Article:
Here’s something you don’t see every day: hundreds of goats roaming the hills along Crow Canyon Road.
If you happened to be driving near the San Ramon Service Center the past few weeks, you may have seen about 600 of the hardy, four-legged creatures grazing there.
The herd belongs to Goats R Us, a family-owned grazing company based in Orinda. The goats were contracted by East Bay Municipal Utility District (EBMUD) to reduce vegetation for fire management.
Andrea Pook, EBMUD spokesperson, says they’ve been using goats in watershed areas and around their facilities since 1986.
“They are very efficient, especially for the steeper areas,” she says.
Brian Cordeiro, fire captain with the East Bay Regional Park District, regularly sets up grazing contracts with Goats R Us. He says goat grazing helps “reduce flame height so we can more easily put fires out.”
The park district has been using goats for fuel management in its open spaces since the 1991 Oakland fire. Local areas include Las Trampas Regional Wilderness and Bishop Ranch Open Space.
But you won’t see goats only from a distance. Goats R Us co-owner Terri Oyarzun says she gets a lot of contracts from homeowners associations in San Ramon and Danville.
In fact, her next San Ramon job is for the Deerwood Homeowners Association, set to start as soon as this weekend.
Terri and her husband, co-owner Egon Oyarzun, have been in the goat-grazing business about 20 years.
“My husband was always a rancher,” Terri says. “It’s in his blood, it makes him happy.”
Egon, who grew up in southern Chile, helped his father break oxen to pull carts.
The couple started with small, private projects. In 1995, they had 54 goats that they put in neighbors’ yards to clear brush and poison oak.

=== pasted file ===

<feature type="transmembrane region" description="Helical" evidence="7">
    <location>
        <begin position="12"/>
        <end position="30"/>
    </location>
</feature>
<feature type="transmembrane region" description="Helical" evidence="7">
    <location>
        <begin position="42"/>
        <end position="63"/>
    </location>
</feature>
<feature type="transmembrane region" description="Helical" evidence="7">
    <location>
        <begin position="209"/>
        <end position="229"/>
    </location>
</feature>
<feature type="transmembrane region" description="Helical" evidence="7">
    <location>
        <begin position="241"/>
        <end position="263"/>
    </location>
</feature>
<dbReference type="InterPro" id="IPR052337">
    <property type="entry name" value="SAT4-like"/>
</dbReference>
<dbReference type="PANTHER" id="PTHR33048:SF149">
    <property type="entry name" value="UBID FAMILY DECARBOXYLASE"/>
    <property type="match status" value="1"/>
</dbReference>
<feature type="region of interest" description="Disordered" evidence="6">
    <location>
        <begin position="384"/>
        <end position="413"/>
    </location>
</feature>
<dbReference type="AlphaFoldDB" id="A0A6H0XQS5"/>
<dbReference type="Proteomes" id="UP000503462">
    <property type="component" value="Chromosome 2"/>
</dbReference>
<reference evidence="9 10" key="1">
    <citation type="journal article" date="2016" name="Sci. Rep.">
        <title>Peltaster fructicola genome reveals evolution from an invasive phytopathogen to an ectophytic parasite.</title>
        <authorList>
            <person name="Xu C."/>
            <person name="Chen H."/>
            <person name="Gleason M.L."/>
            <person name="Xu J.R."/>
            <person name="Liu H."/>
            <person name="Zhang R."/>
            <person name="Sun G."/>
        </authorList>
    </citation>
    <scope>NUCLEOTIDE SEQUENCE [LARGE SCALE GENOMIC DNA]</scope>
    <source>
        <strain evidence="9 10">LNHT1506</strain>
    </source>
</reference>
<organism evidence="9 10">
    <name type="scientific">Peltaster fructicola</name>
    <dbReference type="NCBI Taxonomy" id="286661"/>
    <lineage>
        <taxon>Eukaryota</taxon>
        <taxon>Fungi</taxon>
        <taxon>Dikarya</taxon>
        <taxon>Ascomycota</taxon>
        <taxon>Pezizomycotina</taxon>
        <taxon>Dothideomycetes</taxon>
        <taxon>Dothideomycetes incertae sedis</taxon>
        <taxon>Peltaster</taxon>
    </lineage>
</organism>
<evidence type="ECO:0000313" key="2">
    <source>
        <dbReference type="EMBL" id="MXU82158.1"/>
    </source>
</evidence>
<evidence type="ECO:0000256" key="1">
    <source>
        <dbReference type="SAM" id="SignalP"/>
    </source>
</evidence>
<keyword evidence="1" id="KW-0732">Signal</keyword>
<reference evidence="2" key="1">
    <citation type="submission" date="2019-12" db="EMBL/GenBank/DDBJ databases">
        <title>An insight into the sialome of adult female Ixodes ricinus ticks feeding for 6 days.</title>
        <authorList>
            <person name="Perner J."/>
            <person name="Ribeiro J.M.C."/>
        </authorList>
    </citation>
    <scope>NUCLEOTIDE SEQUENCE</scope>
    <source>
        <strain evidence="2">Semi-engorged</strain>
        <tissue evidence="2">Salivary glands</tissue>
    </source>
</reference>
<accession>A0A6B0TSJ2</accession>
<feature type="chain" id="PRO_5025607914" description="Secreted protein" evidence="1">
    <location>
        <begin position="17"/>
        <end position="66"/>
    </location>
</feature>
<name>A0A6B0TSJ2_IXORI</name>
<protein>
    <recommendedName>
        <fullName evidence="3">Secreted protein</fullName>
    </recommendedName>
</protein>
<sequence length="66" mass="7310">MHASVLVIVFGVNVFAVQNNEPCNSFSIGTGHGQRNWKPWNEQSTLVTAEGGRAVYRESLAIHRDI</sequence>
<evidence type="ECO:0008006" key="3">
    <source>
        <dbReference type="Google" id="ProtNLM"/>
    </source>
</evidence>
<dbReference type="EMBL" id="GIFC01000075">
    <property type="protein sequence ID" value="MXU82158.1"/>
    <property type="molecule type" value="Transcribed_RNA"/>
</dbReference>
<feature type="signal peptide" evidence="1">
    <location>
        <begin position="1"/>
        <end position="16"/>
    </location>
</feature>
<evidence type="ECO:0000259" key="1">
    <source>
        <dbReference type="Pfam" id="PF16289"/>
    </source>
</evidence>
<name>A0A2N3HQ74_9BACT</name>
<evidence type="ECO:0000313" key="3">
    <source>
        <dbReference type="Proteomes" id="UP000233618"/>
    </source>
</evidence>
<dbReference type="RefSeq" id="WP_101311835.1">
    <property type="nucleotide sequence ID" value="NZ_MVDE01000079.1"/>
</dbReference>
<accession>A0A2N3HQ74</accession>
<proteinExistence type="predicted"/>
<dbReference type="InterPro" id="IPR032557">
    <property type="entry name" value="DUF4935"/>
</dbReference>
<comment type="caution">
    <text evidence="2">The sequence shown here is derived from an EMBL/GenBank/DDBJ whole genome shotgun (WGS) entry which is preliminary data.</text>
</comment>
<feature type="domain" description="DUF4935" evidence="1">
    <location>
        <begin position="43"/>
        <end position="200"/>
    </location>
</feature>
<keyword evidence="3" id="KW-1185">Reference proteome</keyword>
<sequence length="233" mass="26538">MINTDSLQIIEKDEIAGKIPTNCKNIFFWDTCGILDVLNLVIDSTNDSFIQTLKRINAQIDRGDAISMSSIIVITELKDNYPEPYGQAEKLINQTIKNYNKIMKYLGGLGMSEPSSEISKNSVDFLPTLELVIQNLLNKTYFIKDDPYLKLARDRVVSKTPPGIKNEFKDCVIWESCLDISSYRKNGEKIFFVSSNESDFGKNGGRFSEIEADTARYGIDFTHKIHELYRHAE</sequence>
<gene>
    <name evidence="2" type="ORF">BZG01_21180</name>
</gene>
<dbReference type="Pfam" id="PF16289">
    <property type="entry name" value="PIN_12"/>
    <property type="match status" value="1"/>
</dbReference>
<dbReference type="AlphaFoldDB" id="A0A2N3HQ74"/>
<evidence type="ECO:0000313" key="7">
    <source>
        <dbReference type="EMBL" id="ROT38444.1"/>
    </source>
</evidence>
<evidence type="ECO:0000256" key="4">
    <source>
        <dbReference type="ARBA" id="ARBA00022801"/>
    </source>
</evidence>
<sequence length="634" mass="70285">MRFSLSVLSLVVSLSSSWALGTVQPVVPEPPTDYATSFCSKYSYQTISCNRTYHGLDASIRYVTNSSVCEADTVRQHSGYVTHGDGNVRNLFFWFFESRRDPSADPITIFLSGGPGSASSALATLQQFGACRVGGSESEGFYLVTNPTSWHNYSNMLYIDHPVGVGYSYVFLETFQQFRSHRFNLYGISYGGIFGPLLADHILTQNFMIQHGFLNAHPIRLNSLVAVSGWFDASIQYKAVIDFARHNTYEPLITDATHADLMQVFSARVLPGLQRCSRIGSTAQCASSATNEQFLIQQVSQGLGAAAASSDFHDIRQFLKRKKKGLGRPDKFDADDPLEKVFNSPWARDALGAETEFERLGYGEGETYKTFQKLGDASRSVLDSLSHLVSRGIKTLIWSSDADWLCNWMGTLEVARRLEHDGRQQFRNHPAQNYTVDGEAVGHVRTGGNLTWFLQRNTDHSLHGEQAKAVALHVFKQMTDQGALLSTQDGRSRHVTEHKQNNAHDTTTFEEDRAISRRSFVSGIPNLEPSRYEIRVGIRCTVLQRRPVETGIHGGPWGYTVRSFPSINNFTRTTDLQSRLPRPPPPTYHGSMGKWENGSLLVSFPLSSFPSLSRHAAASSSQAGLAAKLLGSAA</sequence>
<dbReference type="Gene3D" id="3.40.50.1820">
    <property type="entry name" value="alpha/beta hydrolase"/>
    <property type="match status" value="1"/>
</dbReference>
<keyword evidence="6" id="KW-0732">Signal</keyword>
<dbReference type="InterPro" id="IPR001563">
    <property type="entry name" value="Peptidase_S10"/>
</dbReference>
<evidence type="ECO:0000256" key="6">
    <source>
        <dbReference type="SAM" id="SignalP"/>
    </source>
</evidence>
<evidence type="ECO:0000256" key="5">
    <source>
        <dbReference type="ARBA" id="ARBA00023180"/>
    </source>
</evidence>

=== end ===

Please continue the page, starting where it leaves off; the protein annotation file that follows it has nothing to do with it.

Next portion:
Their livestock has grown to several thousand, and includes the following breeds: Angora, Alpine, Spanish, Boer, Pygmy, La Mancha and Nubian.
The goats are divided into herds designed to work at a particular job site. They graze land owned privately or by government agencies, utility companies, schools and churches – “Any entity with open space that prefers a green alternative to clearing,” says Terri.
Goats are definitely a greener choice. Other methods of clearing, such as the use of machinery, controlled burning or poison, can be hazardous and damage the environment.
Goats are handy. They eat most vegetation, including plants such as poison oak that are difficult to clear by hand. They will readily consume otherwise undesirable species such as pampas grass, thistles and blackberry.
And, since they generally eat the top of the plant instead of removing it by the roots, goats may be less damaging to native plants than cattle.
The goat-grazing business is more than just a job to the Oyarzuns.
“We really enjoy doing what we do,” Terri says. “We’re helping tens of thousands of families every year to be far more fire safe, we provide entertainment, and an education about agriculture. We touch a lot of people’s lives in a positive way.”
In a society that has become increasingly disposable, the Oyarzuns refuse to auction off their goats once they’re past their prime.
“We’re not your typical ranchers,” Terri says. “We keep all of our retired goats. We invest our money and our care in them because they have cared for us. We’re not going to kill them just because they’re old.”
As you drive along the hills or hike the trails this summer, you might be fortunate enough to see some of the Oyarzuns' goats at work, eating noxious weeds and plants, doing their part to make our community fire safe.
“They’re wonderful creatures,” Terri says. “They make you happy, they make you smile.”